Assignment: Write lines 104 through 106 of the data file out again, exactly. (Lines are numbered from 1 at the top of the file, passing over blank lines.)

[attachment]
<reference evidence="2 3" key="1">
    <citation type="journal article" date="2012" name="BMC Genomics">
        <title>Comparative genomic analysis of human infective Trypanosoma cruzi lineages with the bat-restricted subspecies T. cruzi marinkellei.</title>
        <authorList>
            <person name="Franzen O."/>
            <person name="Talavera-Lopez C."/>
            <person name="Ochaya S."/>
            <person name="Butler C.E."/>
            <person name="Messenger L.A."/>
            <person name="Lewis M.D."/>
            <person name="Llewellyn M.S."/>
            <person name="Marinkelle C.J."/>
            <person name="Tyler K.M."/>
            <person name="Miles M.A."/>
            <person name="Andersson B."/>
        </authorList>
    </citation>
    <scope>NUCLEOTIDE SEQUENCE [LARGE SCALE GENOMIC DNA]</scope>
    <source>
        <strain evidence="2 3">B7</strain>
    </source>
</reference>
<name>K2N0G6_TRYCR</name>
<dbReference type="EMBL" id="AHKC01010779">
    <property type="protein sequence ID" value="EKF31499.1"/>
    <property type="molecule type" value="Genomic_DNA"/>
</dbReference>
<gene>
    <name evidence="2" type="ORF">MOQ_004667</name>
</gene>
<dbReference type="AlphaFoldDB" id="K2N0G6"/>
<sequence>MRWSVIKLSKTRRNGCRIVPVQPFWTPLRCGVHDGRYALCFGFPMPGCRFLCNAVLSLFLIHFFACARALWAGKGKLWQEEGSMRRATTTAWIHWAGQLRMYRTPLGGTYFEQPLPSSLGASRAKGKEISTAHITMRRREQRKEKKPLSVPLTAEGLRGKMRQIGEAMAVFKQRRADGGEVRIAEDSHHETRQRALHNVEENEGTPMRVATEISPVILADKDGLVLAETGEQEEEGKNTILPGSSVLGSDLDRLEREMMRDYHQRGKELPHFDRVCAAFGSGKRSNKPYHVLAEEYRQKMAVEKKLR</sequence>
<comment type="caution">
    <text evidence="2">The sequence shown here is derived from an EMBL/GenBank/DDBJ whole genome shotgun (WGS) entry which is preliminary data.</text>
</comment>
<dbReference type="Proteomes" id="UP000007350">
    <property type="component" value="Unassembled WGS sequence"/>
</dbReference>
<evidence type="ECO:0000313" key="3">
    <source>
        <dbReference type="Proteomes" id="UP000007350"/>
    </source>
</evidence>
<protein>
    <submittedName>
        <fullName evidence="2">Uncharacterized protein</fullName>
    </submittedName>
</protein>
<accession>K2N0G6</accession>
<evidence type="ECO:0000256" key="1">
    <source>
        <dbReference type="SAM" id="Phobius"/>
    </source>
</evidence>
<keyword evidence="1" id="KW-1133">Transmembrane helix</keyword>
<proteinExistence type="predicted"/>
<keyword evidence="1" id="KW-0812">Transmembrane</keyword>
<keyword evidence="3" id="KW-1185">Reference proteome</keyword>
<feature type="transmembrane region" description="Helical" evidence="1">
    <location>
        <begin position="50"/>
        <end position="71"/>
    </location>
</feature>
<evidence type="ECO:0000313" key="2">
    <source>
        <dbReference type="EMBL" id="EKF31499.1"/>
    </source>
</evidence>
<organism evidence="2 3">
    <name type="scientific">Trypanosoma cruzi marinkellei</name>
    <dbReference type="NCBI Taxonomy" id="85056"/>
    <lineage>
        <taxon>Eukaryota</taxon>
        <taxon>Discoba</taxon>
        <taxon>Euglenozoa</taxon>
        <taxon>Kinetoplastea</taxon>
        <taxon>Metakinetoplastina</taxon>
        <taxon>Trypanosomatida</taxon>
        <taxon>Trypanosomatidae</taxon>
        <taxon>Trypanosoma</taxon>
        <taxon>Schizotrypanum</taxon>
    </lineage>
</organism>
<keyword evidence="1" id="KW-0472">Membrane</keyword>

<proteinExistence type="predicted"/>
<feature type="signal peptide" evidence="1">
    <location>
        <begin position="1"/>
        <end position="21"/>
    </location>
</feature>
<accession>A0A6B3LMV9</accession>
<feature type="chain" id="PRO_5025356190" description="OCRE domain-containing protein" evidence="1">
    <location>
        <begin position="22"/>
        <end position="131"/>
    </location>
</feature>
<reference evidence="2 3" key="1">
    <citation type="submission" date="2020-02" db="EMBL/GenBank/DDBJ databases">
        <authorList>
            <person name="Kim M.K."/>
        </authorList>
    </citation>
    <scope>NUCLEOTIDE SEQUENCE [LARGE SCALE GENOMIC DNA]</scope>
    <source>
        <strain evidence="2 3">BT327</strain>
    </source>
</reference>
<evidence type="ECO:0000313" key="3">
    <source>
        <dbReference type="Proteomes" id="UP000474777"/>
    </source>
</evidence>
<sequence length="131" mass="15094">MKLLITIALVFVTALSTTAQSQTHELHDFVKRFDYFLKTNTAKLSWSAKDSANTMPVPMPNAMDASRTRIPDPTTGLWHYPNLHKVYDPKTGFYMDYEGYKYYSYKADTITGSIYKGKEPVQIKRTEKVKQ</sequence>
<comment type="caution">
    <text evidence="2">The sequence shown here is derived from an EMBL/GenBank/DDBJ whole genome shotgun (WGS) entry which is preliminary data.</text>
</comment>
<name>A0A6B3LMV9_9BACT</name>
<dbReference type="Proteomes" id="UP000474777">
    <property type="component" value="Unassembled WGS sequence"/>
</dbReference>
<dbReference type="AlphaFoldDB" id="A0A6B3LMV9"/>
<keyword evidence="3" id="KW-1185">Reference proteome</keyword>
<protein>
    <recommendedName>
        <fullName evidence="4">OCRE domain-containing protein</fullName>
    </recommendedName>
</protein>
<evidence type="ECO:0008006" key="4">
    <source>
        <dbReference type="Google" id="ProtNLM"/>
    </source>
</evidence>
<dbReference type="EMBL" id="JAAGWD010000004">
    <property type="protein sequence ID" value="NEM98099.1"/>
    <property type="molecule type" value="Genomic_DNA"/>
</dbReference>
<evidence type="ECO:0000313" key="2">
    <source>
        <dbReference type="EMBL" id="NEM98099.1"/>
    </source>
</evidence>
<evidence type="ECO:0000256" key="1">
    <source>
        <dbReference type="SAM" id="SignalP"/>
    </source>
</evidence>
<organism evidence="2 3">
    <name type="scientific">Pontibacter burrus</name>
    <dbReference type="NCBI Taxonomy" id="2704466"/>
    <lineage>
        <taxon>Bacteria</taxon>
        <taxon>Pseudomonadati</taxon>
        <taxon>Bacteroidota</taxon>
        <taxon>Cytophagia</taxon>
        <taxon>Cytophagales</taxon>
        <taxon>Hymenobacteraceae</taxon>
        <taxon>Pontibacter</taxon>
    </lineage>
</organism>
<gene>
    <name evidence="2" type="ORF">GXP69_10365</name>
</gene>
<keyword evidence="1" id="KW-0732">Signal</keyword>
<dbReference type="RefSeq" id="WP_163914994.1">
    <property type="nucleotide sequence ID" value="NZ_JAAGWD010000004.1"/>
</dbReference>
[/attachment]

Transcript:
        </authorList>
    </citation>
    <scope>NUCLEOTIDE SEQUENCE [LARGE SCALE GENOMIC DNA]</scope>